// First set the subject of the email: $subject = "A new order from website"; // Then set the message text of the email. The \n character is for a new line // so that our email doesn't appear as one big line. $message = "A new order has been submitted by $firstname $lastname.\n Please respond ASAP"; // Then send it off using the php mail function! Find out the scary details // at: http://www.php.net/manual/en/function.mail.php mail("email@example.com", $subject, $message);
Make sure you substitute your own email address instead of "firstname.lastname@example.org", and then test it out!
The following activities need to be filled out in more detail TODO: Activity 1: Include more of your form information in your email.
TODO: Activity 2: (advanced), try sending an HTML email.
TODO: Activity 3: Use the "Redirect after Post" protocol to avoid the "double submit" problem.
HTML: What is HTML, Advanced HTML Tutorial, HTML Challenges, Lists and Tables, The Structure of HTML, Pen and Paper HTML activities
CSS: Learning Basic HTML and CSS, CSS challenges, Embedded CSS, Basic HTML and CSS Tutorial, Inline CSS, Develop cascading style sheets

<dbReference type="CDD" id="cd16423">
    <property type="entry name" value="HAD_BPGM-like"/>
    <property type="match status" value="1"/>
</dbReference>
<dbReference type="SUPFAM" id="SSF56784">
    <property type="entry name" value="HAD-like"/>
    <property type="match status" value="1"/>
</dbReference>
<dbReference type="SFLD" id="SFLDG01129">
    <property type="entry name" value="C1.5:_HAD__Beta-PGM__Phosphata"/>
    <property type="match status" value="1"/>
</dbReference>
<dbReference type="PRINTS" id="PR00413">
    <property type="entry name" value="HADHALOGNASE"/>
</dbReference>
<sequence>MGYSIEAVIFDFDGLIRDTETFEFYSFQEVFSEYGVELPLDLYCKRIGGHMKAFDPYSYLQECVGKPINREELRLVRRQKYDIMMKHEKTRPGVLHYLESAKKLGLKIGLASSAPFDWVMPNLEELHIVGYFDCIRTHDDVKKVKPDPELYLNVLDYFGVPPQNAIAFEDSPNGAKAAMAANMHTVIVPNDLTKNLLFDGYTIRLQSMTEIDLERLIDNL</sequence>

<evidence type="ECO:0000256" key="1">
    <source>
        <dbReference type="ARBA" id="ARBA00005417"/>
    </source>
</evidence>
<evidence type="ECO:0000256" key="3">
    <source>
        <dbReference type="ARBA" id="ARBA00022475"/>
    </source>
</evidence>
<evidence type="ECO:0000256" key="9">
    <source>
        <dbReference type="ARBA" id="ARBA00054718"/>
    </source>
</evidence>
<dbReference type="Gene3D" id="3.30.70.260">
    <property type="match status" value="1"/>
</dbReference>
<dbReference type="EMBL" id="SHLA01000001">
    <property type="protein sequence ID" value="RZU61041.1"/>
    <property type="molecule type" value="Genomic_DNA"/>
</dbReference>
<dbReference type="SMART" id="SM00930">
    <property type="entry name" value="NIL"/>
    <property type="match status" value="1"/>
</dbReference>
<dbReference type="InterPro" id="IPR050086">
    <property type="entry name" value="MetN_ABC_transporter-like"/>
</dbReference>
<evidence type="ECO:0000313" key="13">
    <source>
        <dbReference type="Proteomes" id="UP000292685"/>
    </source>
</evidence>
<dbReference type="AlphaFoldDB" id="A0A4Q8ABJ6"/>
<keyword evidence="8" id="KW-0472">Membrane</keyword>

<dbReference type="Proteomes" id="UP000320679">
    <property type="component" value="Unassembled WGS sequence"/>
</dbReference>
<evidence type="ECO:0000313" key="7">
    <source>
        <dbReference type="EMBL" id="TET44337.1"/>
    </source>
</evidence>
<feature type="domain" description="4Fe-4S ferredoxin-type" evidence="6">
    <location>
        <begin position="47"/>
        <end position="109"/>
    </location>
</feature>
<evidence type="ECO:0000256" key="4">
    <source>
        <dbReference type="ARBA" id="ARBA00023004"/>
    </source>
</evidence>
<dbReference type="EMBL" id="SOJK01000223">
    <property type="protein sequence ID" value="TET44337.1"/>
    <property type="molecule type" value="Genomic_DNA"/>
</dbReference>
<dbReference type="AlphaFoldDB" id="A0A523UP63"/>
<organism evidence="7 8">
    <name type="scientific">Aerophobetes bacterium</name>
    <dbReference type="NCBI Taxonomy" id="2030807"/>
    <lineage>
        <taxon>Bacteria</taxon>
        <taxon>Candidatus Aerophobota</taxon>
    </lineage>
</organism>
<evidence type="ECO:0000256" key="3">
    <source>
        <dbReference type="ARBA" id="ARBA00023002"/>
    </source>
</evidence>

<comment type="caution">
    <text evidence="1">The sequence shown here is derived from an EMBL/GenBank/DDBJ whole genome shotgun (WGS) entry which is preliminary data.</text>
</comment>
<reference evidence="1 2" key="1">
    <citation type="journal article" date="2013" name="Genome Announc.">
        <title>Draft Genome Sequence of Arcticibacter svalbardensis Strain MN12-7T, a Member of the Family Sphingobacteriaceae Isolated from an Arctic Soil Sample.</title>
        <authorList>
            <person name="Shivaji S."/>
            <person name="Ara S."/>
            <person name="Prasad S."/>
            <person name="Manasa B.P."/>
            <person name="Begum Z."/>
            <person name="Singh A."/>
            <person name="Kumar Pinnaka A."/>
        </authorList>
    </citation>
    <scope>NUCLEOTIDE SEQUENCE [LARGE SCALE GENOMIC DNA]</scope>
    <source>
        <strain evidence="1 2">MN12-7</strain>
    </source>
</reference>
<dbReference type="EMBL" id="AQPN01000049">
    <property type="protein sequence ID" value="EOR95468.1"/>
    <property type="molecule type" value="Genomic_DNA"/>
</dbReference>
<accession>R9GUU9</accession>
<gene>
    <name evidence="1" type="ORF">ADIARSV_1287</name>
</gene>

PHP: Simple functions in PHP, Dynamic websites, PHP challenges, Dynamic websites with PHP, Generating a receipt with PHP, Responding to HTML forms with PHP,
XML: XML challenges
Databases: Creating Database Tables
Projects: A small website project, A step-by-step web design project, Build a basic web page, Build a small website
Activities: Web design group learning activities, Pen and Paper HTML activities, A Web Design Quiz show, Ordering Tasks for a Web Project, Paired Bio Pages, Scoping a Small Project, Emerging Technologies Research Activities
Project management: An introduction to Project Management, Developing a Client Project
Design: Accessibility, Design Principles for Web Design, Design Suggestions
Testing: Testing Website performance, Website Performance Test Plan
Publishing: Getting Your Site On the Web
Certification and standards: Cert IV Website Qualifications in Australia, Australian Qualifications, Web design qualifications
Professional development: Developing your online portfolio, Contribute to personal skill development and learning, Useful Applications, Useful Books, Emerging Technologies, Using the Internet as a Learning Tool
Course meta-information: Web Design, About the web design learning project, New Structure, Sample Timetable